5 surprising practices of extraordinary executive coaches
Bruce Dorey is an Executive coach and founder of Bruce R. Dorey Consulting. He has integrated a technical background with over 30-years extensive corporate and consulting experience, almost half of which is overseas in the Middle East and Europe. In this Voices of OKR piece Bruce shares more about the 5 surprisingly effective and useful practices he’s developed as a coach.
After 25 years of executive management and 10 years as a CEO and coach, I have developed five surprisingly effective and useful practices for coaches.
First Practice: Ask “Are we focused on the main thing today?”
Keep the main thing the main thing! Sounds simple, yet it’s far from it. This is what elevates people to accomplish great things by staying focused, dedicated and committed to the one main objective.
Second Practice: Ask, “Why? Why are we investing our time and energy on this NOW, and is this the most important thing today?”
The second practice is a natural extension of the first but distinct and essential. It should be clear to everyone that the OKR methodology is only effective for the business IF the strategy is in alignment with the values and purpose of the company or individual. Don’t do it solely for the money. Do it because it resonates with your values.
Third Practice: Change your Objectives every month and work in alignment with your natural human biases.
The third practice involves the process of selecting the Objectives. The common recommendation is to change your objectives every quarter. The primary reason people fail is lost interest, like the cliché New Year’s resolution.
It’s in our nature to lose interest after a few months. Rather than burn all that mental energy trying to stay focused, “ride the horse in the direction the horse wants to go” (Ronald Regan, 1977). Work with your natural human biases.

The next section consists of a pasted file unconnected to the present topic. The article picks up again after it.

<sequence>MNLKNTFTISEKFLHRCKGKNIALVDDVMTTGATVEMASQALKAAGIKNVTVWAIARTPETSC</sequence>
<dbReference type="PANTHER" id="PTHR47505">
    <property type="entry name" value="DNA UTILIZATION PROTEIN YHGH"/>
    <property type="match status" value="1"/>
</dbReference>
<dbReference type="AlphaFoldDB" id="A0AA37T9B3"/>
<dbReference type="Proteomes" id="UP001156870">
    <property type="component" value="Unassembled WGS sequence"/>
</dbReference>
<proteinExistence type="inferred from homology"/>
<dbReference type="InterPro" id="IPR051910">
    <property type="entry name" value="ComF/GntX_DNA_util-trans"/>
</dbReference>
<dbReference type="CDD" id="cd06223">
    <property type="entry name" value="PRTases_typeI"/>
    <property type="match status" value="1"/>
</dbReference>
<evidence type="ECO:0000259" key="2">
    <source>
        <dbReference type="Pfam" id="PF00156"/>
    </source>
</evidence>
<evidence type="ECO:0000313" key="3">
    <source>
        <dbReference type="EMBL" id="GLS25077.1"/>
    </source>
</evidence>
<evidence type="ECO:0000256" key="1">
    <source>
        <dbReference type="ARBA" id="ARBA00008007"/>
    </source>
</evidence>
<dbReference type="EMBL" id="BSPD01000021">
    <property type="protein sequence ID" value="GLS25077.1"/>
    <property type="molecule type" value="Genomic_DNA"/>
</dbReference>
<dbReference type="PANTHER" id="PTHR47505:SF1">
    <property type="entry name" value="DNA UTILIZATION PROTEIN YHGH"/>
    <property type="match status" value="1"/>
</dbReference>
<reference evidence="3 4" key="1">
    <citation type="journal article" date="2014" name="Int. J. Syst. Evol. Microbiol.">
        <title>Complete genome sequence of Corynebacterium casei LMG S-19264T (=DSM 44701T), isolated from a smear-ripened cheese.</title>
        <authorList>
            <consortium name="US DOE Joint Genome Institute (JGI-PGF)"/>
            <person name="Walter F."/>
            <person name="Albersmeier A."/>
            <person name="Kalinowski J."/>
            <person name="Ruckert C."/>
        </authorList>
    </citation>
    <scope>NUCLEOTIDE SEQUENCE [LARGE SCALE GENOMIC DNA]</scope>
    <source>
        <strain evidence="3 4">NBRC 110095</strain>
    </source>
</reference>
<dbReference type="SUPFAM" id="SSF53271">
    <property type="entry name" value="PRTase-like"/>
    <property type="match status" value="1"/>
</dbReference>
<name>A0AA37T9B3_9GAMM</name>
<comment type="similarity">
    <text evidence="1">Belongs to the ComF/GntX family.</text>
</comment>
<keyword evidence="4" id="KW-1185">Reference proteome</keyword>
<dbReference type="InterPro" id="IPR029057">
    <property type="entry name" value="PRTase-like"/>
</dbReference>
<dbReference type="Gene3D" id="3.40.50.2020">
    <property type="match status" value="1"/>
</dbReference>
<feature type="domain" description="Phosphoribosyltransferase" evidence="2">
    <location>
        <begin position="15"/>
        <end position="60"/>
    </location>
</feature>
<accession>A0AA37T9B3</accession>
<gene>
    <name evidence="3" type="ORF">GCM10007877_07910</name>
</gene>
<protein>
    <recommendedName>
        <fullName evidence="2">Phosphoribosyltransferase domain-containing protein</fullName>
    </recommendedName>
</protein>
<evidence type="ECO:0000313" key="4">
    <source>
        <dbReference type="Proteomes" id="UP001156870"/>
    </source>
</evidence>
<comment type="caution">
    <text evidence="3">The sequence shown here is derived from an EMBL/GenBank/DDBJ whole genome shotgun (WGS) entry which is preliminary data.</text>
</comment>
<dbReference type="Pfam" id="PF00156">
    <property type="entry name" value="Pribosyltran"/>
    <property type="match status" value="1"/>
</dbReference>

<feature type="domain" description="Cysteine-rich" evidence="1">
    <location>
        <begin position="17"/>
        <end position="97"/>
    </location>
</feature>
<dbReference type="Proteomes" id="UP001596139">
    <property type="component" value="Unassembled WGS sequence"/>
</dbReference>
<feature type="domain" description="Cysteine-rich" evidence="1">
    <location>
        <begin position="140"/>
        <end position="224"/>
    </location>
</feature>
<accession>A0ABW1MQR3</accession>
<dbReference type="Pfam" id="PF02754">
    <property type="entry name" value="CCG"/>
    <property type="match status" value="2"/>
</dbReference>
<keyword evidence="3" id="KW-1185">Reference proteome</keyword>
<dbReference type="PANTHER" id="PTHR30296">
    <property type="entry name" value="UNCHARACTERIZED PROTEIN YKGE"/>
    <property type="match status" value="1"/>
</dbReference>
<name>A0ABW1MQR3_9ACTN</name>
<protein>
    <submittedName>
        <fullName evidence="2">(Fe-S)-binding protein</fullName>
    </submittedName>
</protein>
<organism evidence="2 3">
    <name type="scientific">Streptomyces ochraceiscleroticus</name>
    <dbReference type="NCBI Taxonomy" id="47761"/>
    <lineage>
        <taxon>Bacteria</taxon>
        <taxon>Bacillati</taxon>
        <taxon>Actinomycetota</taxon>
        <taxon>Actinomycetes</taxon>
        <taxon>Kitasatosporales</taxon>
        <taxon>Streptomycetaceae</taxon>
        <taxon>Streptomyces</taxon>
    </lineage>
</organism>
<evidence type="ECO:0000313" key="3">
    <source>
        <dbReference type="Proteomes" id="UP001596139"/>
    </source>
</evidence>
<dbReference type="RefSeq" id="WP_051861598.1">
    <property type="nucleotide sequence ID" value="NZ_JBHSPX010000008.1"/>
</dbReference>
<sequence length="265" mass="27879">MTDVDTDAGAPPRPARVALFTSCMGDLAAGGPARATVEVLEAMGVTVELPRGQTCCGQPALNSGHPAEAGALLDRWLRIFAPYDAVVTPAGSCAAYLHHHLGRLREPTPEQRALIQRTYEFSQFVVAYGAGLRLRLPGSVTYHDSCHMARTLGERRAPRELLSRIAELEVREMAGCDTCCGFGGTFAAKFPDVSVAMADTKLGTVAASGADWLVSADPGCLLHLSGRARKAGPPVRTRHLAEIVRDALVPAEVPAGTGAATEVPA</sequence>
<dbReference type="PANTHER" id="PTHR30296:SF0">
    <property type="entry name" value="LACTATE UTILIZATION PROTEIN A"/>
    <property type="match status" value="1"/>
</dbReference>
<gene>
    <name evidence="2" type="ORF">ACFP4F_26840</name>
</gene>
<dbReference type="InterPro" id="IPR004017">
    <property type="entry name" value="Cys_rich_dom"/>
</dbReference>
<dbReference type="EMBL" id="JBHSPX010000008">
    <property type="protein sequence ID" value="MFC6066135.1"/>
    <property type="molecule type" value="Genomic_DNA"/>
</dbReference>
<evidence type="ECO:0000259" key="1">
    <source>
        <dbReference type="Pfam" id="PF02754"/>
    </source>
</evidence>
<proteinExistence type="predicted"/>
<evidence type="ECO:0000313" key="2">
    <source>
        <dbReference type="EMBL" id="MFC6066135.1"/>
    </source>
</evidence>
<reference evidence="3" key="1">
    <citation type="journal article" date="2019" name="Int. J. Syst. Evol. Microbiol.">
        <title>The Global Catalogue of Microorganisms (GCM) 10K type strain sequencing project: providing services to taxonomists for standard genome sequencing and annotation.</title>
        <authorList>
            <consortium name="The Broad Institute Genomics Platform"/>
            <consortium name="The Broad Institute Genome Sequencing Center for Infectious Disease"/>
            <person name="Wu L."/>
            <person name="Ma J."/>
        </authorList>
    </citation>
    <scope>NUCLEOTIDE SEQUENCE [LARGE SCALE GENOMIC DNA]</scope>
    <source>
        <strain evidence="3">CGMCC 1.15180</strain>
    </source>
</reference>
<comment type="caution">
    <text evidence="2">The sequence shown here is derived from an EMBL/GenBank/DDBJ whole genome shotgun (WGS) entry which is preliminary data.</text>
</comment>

Strictly speaking, short-term interest is not a bias, but a predictable indicator of human behavior. With no external influence, we seem to maintain a strong degree of interest for a matter of weeks or even a few months. But with no external influence, interest begins to wane.
I recommend clients change their Objectives every month. The book Measure What Matters by John Doerr provides an example from a Google/Alphabet executive that kept the same Objective for years. There are many reasons for this exception, but this Objective is fundamentally different from the OKRs of my smaller corporate clients.
There is also another powerful human bias OKR methodology takes advantage of: availability bias. It is consistently used by Las Vegas Casinos and the advertising industry. If you show someone something over and over (called priming), it becomes easily available for your brain to retrieve subconsciously. The OKR process and Gtmhub software enable you to look at your OKR over and over, providing external influence and making your Objectives available for you. If someone asks you what you’re working on, it’s an easy answer.
Fourth Practice – Shorter 30-50 minute session – more frequently are more effective and more appreciated than once per month longer sessions.
The fourth practice is to keep it short-term. It feels counter-intuitive, but good research suggests 30–50-minute meetings (sessions) are more effective for business coaching than hour-long or more sessions.
For example, I may have two or three sessions with a client, but none are longer than 50 minutes. From experience, shorter and more frequent sessions work best with OKRs to track with weekly OKR reviews.
This parallels the third practice — working with our natural human biases — doing what naturally works. By keeping your time horizons short and capping your OKR to 3 months, you align with the tendency to stay focused for 3-4 months before losing interest.
The Fifth Practice: Cascade OKRs in your team.
The fifth practice might be the most potent: use OKRs to cascade Objectives. Particularly with smaller teams (4-6 people), cascading OKRs and assigning ownership of specific KR’s to key team members helps focus and drive specific Objectives. This magnified accountability helps unite teams.
Yes, this doesn’t match exactly what is proposed in many OKR books. However, in my experience, I have found cascading Objectives and assigning KR’s is a powerful way to drive a focused agenda and make change happen quickly.
Join us on Thursday, August 12 to hear from a leading Executive Coach on teaching the C-suite to adopt OKRs to drive the second act of their careers.
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